Research – Medals, two sided objectsPosted: October 6, 2015
While discussing the idea of medals with a fellow maker in the year below, who is also doing a project focused around medals, it gave me some alternative ideas in regards to my own medals.
We were discussing the idea of miniature and dolls houses, a subject which she is interested in, and I suggested the idea of a bisected dolls house in which you could see the silhouette or relief of objects and things inside the house. While it is not so clearly demonstrated in this sketch, I was suggesting that perhaps upon turning the medal over, it in fact reveals a different scene, even though it is still using the same silhouettes and positive/negative spaces. Perhaps one side showing a very immaculate and pedestrian household, and on the reverse finding all the rubbish that is hidden behind the tables/chairs/sofa etc. This brings to mind the importance of the relationship between the obverse and reverse of a medal, and the contrast and interplay that can be made between the two. One example that comes to mind is Nichola Moss’s medal, “Cow Pat”
While the two sides may be in completely different scales, and don’t necessarily reflect the use of space of the medal, the relationship between the two sides in regards to each other is evident. The reverse side is a continuation, a new part of the story, from the front; a punchline to the joke. For me I think this connectedness in narrative is a very important part of what I want to encorporate into the medal, the process of viewing one side as a continuation or a reflection of the other, rather than two individual images that happen to be related.
This relation and interplay can also be reflected in the shape of the medal itself, as seen by Bethan Williams in her medal Gwyniad where the two sides of the medal show different versions of the fish, presumably in relation to different portions of the story it is taken from. Taking the same image and mirroring it for the reverse is a simple but effective way of telling a different portion of the same story, and giving a sense of flow between the two sides. In many medals this is also done by having the front and reverse of the medal quite literally be the front and back sides of a subject, such as Rob Kesseler’s “A Book of Leaves”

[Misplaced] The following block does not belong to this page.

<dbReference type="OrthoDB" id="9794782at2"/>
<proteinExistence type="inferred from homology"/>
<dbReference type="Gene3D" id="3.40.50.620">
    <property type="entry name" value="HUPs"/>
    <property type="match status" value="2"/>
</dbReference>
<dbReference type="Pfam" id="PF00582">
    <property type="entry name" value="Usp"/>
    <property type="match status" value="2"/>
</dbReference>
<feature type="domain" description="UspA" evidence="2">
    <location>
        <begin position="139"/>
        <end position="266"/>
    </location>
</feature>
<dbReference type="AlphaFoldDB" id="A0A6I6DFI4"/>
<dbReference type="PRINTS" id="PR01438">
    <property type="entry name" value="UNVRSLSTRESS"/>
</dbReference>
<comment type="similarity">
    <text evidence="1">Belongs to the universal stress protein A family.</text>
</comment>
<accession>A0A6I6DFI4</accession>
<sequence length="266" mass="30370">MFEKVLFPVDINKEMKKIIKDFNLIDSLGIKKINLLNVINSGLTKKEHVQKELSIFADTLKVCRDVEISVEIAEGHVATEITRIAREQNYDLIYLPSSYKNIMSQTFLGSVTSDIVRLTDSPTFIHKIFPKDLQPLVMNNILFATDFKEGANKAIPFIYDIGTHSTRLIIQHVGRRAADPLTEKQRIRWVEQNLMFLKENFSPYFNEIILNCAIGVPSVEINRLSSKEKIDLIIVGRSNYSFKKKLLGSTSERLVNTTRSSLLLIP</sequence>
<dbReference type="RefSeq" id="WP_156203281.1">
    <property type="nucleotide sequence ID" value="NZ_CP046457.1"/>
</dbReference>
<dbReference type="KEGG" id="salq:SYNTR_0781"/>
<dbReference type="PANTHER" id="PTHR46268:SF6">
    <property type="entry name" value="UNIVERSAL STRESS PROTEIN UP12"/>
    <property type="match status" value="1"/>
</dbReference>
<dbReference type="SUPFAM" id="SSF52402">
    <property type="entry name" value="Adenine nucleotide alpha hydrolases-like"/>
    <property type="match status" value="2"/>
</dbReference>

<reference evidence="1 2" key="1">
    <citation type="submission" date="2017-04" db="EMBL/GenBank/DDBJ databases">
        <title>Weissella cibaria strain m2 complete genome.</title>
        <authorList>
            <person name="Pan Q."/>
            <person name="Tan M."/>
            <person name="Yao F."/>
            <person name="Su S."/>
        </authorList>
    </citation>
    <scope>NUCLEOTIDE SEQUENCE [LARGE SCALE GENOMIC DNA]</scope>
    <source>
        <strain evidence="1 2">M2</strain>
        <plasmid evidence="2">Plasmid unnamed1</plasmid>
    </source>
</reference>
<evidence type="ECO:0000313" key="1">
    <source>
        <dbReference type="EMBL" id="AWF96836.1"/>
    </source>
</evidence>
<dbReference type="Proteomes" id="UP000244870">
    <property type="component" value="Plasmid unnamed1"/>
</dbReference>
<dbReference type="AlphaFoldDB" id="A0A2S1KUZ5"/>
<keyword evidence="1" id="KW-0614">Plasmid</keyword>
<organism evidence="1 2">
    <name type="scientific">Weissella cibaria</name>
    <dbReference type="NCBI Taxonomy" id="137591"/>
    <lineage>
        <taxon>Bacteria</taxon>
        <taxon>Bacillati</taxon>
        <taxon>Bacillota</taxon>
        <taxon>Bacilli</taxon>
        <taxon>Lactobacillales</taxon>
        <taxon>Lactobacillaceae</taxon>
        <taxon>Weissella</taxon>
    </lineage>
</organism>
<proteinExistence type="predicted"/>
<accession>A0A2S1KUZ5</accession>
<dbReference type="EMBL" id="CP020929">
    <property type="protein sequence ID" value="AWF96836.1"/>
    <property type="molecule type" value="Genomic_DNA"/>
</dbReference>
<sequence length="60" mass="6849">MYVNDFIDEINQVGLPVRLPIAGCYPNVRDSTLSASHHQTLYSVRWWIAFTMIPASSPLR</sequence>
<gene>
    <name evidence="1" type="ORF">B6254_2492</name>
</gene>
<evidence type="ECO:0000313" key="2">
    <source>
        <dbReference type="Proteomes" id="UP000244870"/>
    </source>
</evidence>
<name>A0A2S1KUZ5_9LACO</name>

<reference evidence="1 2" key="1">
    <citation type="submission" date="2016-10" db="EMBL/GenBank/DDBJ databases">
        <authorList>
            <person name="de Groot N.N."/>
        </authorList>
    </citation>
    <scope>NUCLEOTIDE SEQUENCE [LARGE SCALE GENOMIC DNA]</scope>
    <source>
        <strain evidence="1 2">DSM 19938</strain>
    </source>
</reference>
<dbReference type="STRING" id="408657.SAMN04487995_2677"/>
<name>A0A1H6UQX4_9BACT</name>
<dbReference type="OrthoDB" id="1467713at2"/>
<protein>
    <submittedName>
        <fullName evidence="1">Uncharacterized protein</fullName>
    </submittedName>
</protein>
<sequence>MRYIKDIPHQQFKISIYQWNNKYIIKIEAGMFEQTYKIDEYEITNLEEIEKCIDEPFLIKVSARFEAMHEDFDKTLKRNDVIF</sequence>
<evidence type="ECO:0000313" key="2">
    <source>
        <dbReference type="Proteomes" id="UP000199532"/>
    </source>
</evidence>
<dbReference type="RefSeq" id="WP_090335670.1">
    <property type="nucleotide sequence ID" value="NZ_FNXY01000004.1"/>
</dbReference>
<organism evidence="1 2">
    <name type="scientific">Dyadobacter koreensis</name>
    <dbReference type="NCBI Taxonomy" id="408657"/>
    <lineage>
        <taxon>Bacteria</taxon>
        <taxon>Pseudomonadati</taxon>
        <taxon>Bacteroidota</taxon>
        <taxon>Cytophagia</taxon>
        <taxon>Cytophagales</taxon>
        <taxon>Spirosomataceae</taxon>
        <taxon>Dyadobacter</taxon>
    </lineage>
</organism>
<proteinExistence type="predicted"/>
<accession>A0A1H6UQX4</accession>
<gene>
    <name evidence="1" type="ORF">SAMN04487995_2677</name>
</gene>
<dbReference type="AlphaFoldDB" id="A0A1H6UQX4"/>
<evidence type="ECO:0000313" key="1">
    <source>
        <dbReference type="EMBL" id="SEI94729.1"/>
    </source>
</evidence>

While this may seem in some ways simplistic, there is a charm and surprise in seeing two sides of an object made into a relief. This also comes back to the original idea that I discussed of having an element of the literal reverse sides of the subject being shown, however perhaps with an element of surprise or something that was not expected to be there.
The use of form in changing imagery can also be used in different ways, where the same form makes a completely different image when looking at the reverse; as seen in Julian Cross’s “Fox and Grapes and Crow” .
While the two sides may be reflections of the same story, shown from the different perspectives of the fox and the crow, the images on the two sides are composed completely differently yet are constricted to the same space. This is also a very interesting and ambitious take on the idea, although possibly more complex in its execution. Another example of this, with less intricate detail but as equally clever in its use of form is Marian Fountain’s “The Muse and Her Mother” looking at the changing states of womanhood using the two sides of the medal.
Not only does the form of the medal reflect the design in contrasting ways on both sides, but what is also interesting to me is the use of metaphor that changes context on the reverse. On the obverse, the woman is holding a golden ribbon which forms the edge of the medal, triumphant and strong. However on the reverse, with the birthing of the child, the ribbon becomes entangled between the woman and child, and she is no longer holding it but simply trapped by it. This intelligent use of metaphor is something I would like to be able to reflect in my own work.